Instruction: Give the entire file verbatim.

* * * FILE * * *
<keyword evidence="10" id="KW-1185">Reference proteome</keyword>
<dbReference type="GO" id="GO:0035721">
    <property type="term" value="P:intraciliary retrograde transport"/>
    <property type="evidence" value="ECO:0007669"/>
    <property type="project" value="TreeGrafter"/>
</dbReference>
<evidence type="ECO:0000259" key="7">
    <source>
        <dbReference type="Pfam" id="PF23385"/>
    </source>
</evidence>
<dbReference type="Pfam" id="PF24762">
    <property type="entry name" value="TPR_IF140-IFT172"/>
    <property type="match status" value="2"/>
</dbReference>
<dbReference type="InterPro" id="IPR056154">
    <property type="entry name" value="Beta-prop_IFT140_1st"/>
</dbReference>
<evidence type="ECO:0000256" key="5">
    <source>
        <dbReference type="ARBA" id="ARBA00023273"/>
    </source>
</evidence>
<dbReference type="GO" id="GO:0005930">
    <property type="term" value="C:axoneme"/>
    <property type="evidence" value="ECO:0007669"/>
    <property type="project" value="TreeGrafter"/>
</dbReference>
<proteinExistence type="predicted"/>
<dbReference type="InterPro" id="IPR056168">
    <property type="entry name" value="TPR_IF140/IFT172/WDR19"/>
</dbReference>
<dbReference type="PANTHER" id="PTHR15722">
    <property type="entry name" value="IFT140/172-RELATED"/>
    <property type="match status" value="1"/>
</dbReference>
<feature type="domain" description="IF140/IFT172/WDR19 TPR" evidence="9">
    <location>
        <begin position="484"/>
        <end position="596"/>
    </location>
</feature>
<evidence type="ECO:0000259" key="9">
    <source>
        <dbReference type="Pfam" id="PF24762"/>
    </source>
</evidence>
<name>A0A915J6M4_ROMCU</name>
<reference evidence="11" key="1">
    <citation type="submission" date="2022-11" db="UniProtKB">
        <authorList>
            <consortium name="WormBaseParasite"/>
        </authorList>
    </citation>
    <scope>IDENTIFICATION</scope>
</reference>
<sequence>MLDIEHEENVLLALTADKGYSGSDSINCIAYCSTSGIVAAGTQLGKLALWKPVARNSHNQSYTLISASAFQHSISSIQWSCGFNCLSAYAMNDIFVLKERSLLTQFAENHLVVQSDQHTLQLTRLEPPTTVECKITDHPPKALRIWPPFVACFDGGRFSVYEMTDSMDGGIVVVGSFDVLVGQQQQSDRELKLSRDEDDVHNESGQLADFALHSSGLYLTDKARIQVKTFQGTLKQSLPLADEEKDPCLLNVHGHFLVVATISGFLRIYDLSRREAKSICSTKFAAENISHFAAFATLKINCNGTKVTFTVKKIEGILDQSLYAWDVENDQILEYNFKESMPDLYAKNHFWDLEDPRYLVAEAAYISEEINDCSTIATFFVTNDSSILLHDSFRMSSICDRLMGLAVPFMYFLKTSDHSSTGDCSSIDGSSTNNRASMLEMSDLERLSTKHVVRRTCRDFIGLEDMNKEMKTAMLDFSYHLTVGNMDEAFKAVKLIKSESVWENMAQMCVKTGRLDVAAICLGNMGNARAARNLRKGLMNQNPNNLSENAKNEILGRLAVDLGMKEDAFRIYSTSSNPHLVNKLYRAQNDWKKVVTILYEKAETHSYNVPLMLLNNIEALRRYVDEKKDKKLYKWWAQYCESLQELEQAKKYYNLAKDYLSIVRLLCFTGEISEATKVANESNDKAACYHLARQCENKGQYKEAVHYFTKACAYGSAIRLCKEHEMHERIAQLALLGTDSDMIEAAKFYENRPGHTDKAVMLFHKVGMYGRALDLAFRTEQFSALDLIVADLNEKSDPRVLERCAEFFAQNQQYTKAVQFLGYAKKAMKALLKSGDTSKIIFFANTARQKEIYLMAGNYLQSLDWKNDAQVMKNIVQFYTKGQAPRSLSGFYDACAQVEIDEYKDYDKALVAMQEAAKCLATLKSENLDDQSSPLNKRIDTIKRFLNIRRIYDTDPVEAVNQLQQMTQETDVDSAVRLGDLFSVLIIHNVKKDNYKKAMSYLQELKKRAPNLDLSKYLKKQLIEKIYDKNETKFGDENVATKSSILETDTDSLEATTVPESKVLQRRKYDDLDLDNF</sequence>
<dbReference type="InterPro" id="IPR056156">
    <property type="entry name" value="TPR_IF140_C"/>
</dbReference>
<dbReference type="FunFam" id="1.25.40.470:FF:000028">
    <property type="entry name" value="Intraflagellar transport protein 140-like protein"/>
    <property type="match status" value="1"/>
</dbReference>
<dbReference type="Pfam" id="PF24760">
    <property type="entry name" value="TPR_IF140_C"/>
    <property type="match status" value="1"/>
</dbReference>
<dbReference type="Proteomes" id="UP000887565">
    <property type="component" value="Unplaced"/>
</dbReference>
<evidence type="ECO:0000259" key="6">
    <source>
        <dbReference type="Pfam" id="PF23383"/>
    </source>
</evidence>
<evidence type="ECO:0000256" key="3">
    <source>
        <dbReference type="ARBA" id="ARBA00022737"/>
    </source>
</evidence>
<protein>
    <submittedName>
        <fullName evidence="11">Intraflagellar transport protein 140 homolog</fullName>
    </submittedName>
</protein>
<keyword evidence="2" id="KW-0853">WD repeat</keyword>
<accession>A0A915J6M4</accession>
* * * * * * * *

<keyword evidence="10" id="KW-1185">Reference proteome</keyword>
<dbReference type="GO" id="GO:0035721">
    <property type="term" value="P:intraciliary retrograde transport"/>
    <property type="evidence" value="ECO:0007669"/>
    <property type="project" value="TreeGrafter"/>
</dbReference>
<evidence type="ECO:0000259" key="7">
    <source>
        <dbReference type="Pfam" id="PF23385"/>
    </source>
</evidence>
<dbReference type="Pfam" id="PF24762">
    <property type="entry name" value="TPR_IF140-IFT172"/>
    <property type="match status" value="2"/>
</dbReference>
<dbReference type="InterPro" id="IPR056154">
    <property type="entry name" value="Beta-prop_IFT140_1st"/>
</dbReference>
<evidence type="ECO:0000256" key="5">
    <source>
        <dbReference type="ARBA" id="ARBA00023273"/>
    </source>
</evidence>
<dbReference type="GO" id="GO:0005930">
    <property type="term" value="C:axoneme"/>
    <property type="evidence" value="ECO:0007669"/>
    <property type="project" value="TreeGrafter"/>
</dbReference>
<proteinExistence type="predicted"/>
<dbReference type="InterPro" id="IPR056168">
    <property type="entry name" value="TPR_IF140/IFT172/WDR19"/>
</dbReference>
<dbReference type="PANTHER" id="PTHR15722">
    <property type="entry name" value="IFT140/172-RELATED"/>
    <property type="match status" value="1"/>
</dbReference>
<feature type="domain" description="IF140/IFT172/WDR19 TPR" evidence="9">
    <location>
        <begin position="484"/>
        <end position="596"/>
    </location>
</feature>
<evidence type="ECO:0000259" key="9">
    <source>
        <dbReference type="Pfam" id="PF24762"/>
    </source>
</evidence>
<name>A0A915J6M4_ROMCU</name>
<reference evidence="11" key="1">
    <citation type="submission" date="2022-11" db="UniProtKB">
        <authorList>
            <consortium name="WormBaseParasite"/>
        </authorList>
    </citation>
    <scope>IDENTIFICATION</scope>
</reference>
<sequence>MLDIEHEENVLLALTADKGYSGSDSINCIAYCSTSGIVAAGTQLGKLALWKPVARNSHNQSYTLISASAFQHSISSIQWSCGFNCLSAYAMNDIFVLKERSLLTQFAENHLVVQSDQHTLQLTRLEPPTTVECKITDHPPKALRIWPPFVACFDGGRFSVYEMTDSMDGGIVVVGSFDVLVGQQQQSDRELKLSRDEDDVHNESGQLADFALHSSGLYLTDKARIQVKTFQGTLKQSLPLADEEKDPCLLNVHGHFLVVATISGFLRIYDLSRREAKSICSTKFAAENISHFAAFATLKINCNGTKVTFTVKKIEGILDQSLYAWDVENDQILEYNFKESMPDLYAKNHFWDLEDPRYLVAEAAYISEEINDCSTIATFFVTNDSSILLHDSFRMSSICDRLMGLAVPFMYFLKTSDHSSTGDCSSIDGSSTNNRASMLEMSDLERLSTKHVVRRTCRDFIGLEDMNKEMKTAMLDFSYHLTVGNMDEAFKAVKLIKSESVWENMAQMCVKTGRLDVAAICLGNMGNARAARNLRKGLMNQNPNNLSENAKNEILGRLAVDLGMKEDAFRIYSTSSNPHLVNKLYRAQNDWKKVVTILYEKAETHSYNVPLMLLNNIEALRRYVDEKKDKKLYKWWAQYCESLQELEQAKKYYNLAKDYLSIVRLLCFTGEISEATKVANESNDKAACYHLARQCENKGQYKEAVHYFTKACAYGSAIRLCKEHEMHERIAQLALLGTDSDMIEAAKFYENRPGHTDKAVMLFHKVGMYGRALDLAFRTEQFSALDLIVADLNEKSDPRVLERCAEFFAQNQQYTKAVQFLGYAKKAMKALLKSGDTSKIIFFANTARQKEIYLMAGNYLQSLDWKNDAQVMKNIVQFYTKGQAPRSLSGFYDACAQVEIDEYKDYDKALVAMQEAAKCLATLKSENLDDQSSPLNKRIDTIKRFLNIRRIYDTDPVEAVNQLQQMTQETDVDSAVRLGDLFSVLIIHNVKKDNYKKAMSYLQELKKRAPNLDLSKYLKKQLIEKIYDKNETKFGDENVATKSSILETDTDSLEATTVPESKVLQRRKYDDLDLDNF</sequence>
<dbReference type="InterPro" id="IPR056156">
    <property type="entry name" value="TPR_IF140_C"/>
</dbReference>
<dbReference type="FunFam" id="1.25.40.470:FF:000028">
    <property type="entry name" value="Intraflagellar transport protein 140-like protein"/>
    <property type="match status" value="1"/>
</dbReference>
<dbReference type="Pfam" id="PF24760">
    <property type="entry name" value="TPR_IF140_C"/>
    <property type="match status" value="1"/>
</dbReference>
<dbReference type="Proteomes" id="UP000887565">
    <property type="component" value="Unplaced"/>
</dbReference>
<evidence type="ECO:0000259" key="6">
    <source>
        <dbReference type="Pfam" id="PF23383"/>
    </source>
</evidence>
<evidence type="ECO:0000256" key="3">
    <source>
        <dbReference type="ARBA" id="ARBA00022737"/>
    </source>
</evidence>
<protein>
    <submittedName>
        <fullName evidence="11">Intraflagellar transport protein 140 homolog</fullName>
    </submittedName>
</protein>
<keyword evidence="2" id="KW-0853">WD repeat</keyword>
<accession>A0A915J6M4</accession>